"The terms of Rule 53(e)(1) make clear that the court can refer both issues of law and issues of fact to the master. But this does not mean that the master is clothed with the authority, by such a reference, to make a final determination of all the issues. It is true that the next sub-paragraph, 53(e) (2), provides that in a non-jury action the master's findings of fact shall be accepted by the court unless they are clearly erroneous, but there is no provision that the court must accept the conclusions of law and the same sub-paragraph goes on to provide that the parties may file an objection to the report and make application to the court `for action upon the report' and further that `the court after hearing may adopt the report or may modify it or may reject it in whole or in part.' (Italics supplied.) And in order for the court to take such action on the report subparagraph 53(e)(1) makes provision for the court to have before it a transcript of the proceedings, of the evidence and of the original exhibits.

"It appears from the foregoing that it is the trial court in such a case who makes the final determination of all the issues. The report of the master is advisory only and is without effect until confirmed by the court. For while he is charged with accepting the master's findings of fact unless clearly erroneous, it is necessary for him to review the transcript of the proceedings to determine if such error has been made, and when objection is taken to the report, as was done here, he is bound to review the transcript of the proceedings, evidence and exhibits to determine for himself whether the master's report should be accepted, rejected wholly or partly, modified, recommitted with instructions, or whether he should receive further evidence. And in no instance is he bound by the master's conclusions of law. * * *"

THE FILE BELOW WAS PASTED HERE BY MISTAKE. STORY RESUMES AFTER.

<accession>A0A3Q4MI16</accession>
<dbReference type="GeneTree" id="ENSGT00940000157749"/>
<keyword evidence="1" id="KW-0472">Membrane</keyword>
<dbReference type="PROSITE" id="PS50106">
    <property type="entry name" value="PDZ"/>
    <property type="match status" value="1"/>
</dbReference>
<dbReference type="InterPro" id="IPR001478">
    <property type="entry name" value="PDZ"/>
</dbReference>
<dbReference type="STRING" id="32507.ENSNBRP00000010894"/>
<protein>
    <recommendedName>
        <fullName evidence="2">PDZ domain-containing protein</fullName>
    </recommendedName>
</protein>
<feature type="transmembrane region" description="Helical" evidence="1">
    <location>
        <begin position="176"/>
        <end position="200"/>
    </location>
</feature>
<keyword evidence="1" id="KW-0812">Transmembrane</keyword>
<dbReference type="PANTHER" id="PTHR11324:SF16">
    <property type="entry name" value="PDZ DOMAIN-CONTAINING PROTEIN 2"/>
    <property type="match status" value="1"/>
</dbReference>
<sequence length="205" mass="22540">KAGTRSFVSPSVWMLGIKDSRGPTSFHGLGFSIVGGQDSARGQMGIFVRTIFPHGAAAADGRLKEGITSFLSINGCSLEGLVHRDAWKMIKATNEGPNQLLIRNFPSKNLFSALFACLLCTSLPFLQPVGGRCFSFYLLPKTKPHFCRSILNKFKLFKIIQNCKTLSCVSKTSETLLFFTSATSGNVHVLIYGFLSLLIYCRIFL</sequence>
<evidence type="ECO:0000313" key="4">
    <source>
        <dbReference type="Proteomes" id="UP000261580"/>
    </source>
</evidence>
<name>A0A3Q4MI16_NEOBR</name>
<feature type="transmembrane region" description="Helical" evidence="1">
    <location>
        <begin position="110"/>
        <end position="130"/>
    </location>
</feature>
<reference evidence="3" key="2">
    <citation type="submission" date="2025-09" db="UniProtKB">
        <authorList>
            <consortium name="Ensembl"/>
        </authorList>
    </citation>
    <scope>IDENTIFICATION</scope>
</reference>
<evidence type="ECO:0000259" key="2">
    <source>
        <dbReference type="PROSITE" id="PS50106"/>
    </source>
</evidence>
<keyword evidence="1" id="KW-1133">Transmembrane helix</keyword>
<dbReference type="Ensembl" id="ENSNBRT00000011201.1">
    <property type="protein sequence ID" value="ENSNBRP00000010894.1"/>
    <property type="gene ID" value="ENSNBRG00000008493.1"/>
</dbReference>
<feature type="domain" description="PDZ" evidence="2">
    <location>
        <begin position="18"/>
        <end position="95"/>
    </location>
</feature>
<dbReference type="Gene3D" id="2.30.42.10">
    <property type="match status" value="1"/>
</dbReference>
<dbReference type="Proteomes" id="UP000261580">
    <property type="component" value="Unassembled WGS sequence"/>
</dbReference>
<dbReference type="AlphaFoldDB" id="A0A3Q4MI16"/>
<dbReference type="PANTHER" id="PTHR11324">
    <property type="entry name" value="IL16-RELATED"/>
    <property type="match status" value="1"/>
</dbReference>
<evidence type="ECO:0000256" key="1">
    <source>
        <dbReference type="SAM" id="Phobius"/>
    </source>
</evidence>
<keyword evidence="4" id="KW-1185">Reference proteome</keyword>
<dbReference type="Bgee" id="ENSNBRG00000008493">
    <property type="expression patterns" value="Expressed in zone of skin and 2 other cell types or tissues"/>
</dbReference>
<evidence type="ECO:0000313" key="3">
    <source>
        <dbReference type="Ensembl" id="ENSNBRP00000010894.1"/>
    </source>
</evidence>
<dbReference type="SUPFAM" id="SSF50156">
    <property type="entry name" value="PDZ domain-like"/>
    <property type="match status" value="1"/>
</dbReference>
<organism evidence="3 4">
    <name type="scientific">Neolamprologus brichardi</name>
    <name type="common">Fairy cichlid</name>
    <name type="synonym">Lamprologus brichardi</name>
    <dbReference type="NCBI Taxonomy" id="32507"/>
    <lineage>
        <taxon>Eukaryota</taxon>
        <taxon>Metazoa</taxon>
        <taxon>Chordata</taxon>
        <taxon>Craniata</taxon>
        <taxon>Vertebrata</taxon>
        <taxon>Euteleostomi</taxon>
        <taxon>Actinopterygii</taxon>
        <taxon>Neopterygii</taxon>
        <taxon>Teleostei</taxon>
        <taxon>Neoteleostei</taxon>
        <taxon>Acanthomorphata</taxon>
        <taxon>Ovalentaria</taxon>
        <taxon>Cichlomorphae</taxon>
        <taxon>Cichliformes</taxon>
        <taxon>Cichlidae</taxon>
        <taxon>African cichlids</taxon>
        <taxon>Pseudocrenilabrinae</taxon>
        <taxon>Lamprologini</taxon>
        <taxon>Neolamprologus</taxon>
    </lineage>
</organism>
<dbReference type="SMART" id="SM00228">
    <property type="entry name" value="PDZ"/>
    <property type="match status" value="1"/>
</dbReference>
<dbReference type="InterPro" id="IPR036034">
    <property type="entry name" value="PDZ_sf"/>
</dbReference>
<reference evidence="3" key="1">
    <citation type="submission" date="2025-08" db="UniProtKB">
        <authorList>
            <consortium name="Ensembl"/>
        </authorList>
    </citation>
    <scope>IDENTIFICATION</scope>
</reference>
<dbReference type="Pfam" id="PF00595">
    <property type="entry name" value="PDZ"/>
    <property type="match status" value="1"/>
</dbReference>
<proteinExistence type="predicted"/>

And in United States v. Waymire, 10 Cir., 1953, 202 F.2d 550, 553 it is also stated:

"* * * And even though there is evidence to sustain findings of a master or a commission, as the case may be, they are clearly erroneous if the reviewing court on the entire evidence has the definite and firm conviction that a mistake has been committed. United States v. United States Gypsum Co., 333 U.S. 364, 395, 68 S. Ct. 525, 92 L. Ed. 746; United States v. Oregon State Medical Society, 343 U.S. 326, 339, 72 S. Ct. 690, 96 L. Ed. 978."

Courts have also held that findings of a master, where there has been conflicting testimony, will not be set aside unless they are clearly erroneous. Santa Cruz Oil Corp. v. Allbright-Nell Co., 7 Cir., 1940, 115 F.2d 604, 607 with cited cases; United States, for Use of Chamberlain Metal Weatherstrip Co. v. Madsen Const. Co., 6 Cir., 1943, 139 F.2d 613, 615. See also 76 *916 C.J.S., References, §§ 140-143; 5 C.J.S., Appeal and Error, §§ 1665-1669.

In United States v. Oregon State Medical Society, 1952, 343 U.S. 326, 341, 72 S. Ct. 690, 698, 96 L. Ed. 978, 988, the United States Supreme Court stated, "* * * `A finding is "clearly erroneous" when although there is evidence to support it, the reviewing court on the entire evidence is left with a definite and firm conviction that a mistake has been committed.' United States v. United States Gypsum Co., 333 U.S. 364, 395, 68 S. Ct. 525, 542, 92 L. Ed. 746 [765]. * * *"